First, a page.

Publications

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Al Moubayed, S., Beskow, J., Skantze, G., & Granström, B. (in press). Furhat: A Back-projected Human-like Robot Head for Multiparty Human-Machine Interaction. To be published in Esposito, A., Esposito, A., Vinciarelli, A., Hoffmann, R., & C. Müller, V. (Eds.), Cognitive Behavioural Systems. Lecture Notes in Computer Science. Springer [Draft]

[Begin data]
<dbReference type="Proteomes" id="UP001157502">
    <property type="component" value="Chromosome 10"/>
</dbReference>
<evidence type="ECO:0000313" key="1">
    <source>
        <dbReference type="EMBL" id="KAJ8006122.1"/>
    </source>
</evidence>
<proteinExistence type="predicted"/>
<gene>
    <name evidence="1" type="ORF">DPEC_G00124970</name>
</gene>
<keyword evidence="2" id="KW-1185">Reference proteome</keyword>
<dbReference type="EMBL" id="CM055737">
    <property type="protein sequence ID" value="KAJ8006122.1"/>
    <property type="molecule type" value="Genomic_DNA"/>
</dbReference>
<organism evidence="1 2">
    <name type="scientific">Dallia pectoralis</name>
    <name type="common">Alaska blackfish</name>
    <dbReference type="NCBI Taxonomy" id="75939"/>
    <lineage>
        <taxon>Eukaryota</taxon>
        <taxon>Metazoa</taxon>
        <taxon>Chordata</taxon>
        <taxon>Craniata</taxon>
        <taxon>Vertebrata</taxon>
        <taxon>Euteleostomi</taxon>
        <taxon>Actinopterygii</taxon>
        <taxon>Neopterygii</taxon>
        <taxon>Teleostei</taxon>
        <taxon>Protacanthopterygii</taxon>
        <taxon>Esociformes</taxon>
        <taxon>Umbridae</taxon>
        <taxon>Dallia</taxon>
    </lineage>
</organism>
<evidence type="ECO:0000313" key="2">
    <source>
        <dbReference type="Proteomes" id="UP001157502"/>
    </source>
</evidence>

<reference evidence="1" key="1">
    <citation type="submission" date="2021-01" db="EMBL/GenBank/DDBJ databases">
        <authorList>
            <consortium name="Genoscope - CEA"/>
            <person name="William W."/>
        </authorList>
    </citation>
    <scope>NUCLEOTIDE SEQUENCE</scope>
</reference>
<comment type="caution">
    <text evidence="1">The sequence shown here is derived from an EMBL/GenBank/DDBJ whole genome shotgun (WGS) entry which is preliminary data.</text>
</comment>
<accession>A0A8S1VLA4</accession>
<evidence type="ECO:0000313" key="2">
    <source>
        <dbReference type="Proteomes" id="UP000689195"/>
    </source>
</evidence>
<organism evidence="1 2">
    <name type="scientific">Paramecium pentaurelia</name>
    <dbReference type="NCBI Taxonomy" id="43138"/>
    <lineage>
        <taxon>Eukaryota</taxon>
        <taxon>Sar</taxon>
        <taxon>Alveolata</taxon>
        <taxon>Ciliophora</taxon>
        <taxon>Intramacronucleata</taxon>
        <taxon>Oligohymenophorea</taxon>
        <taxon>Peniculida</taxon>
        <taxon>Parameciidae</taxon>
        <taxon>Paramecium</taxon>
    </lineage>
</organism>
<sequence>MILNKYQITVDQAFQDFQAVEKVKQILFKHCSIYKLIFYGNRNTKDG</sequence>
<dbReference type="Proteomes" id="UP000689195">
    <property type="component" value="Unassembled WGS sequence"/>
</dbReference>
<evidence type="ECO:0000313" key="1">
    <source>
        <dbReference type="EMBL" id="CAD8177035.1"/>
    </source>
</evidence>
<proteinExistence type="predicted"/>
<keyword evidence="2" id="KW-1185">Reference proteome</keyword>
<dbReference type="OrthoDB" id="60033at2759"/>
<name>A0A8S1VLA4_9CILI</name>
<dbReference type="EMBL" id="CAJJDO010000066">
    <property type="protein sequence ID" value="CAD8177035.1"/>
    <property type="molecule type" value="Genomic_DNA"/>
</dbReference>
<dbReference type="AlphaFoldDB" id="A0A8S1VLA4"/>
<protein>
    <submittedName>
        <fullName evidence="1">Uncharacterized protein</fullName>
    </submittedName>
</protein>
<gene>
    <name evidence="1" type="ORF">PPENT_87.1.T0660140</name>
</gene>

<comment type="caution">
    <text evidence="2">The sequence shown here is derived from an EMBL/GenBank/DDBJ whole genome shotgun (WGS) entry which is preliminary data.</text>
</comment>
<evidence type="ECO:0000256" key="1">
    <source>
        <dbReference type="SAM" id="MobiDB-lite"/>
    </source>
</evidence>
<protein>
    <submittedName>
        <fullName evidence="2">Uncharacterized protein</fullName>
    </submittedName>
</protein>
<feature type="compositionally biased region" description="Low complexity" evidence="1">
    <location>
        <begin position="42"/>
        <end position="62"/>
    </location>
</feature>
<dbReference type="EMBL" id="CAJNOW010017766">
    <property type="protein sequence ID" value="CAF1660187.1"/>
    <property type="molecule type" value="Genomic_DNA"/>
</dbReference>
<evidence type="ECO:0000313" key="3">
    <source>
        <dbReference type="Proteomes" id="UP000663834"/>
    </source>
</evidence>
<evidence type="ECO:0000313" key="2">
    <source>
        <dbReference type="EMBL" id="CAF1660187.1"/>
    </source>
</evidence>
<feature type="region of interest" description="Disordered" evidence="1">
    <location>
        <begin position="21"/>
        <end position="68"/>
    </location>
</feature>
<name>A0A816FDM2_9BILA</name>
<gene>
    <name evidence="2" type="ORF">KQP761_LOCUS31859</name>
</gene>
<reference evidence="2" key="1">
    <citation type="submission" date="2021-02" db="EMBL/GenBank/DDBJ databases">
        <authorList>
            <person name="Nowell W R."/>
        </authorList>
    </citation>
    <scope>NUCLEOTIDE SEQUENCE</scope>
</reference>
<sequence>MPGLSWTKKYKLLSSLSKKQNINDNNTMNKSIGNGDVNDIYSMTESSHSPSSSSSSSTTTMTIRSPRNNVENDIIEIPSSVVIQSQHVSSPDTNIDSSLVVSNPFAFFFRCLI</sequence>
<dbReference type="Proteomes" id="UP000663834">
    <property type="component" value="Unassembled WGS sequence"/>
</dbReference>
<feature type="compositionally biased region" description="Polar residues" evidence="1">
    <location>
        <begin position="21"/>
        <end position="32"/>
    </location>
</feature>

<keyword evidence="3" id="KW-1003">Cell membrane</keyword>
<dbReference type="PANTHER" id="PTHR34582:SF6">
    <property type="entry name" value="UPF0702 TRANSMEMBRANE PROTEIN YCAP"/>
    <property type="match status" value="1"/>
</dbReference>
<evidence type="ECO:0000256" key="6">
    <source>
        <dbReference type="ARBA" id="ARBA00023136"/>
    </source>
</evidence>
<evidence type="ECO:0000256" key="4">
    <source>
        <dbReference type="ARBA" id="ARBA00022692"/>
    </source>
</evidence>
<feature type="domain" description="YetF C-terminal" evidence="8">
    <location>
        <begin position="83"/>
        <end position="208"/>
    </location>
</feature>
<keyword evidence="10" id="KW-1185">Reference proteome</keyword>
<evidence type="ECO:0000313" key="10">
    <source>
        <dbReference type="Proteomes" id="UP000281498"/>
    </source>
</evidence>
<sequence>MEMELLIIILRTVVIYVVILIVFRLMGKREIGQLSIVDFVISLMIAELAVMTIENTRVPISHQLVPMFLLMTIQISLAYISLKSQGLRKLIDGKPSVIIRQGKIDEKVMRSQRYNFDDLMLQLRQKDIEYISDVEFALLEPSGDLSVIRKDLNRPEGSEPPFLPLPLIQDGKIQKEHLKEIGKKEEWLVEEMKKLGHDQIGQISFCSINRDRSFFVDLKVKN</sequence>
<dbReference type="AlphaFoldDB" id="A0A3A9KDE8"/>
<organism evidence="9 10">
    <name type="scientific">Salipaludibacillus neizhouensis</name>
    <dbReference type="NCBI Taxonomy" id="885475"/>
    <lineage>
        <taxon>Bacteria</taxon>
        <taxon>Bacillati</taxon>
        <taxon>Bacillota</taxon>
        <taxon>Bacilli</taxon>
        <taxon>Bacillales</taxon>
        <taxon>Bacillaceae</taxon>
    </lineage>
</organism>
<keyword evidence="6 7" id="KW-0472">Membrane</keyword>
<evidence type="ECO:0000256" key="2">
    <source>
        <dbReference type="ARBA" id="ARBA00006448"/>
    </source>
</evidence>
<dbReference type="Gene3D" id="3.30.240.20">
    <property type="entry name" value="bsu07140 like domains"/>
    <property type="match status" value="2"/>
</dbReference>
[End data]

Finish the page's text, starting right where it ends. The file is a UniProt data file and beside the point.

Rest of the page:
Publications